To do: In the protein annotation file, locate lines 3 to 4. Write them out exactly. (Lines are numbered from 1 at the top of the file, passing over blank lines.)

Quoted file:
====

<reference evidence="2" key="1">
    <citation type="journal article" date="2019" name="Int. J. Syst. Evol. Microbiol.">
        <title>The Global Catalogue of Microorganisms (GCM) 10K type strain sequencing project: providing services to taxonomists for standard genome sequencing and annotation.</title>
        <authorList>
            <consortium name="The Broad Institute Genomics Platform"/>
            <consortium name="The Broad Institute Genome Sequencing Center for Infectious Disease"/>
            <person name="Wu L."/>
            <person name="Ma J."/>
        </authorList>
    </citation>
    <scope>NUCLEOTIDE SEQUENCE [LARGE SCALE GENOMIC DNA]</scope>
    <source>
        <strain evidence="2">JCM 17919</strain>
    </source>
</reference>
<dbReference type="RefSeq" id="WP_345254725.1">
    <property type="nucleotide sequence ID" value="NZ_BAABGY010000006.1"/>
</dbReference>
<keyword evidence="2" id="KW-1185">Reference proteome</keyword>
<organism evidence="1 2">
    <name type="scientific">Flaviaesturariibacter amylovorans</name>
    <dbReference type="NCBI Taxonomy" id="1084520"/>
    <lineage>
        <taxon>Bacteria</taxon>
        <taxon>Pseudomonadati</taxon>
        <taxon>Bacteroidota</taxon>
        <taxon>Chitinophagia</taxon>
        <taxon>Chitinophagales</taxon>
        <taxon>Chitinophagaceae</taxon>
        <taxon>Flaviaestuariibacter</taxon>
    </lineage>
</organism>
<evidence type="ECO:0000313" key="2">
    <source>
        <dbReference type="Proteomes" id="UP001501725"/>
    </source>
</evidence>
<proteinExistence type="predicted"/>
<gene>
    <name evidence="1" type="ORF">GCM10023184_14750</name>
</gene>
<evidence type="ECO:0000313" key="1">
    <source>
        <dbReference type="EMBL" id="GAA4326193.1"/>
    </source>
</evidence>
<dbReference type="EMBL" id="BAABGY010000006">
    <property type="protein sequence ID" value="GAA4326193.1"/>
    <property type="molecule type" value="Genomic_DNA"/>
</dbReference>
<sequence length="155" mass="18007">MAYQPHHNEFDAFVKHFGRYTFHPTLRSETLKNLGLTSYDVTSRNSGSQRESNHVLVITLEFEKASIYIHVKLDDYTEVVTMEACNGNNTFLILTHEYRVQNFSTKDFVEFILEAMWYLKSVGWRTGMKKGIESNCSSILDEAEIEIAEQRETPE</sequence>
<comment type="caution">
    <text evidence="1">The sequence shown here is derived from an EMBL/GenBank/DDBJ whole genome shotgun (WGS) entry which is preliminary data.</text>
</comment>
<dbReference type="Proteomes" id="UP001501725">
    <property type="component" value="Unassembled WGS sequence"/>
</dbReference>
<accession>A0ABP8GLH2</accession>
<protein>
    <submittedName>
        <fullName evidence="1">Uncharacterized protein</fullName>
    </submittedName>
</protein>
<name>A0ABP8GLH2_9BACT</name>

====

        <title>The Global Catalogue of Microorganisms (GCM) 10K type strain sequencing project: providing services to taxonomists for standard genome sequencing and annotation.</title>
        <authorList>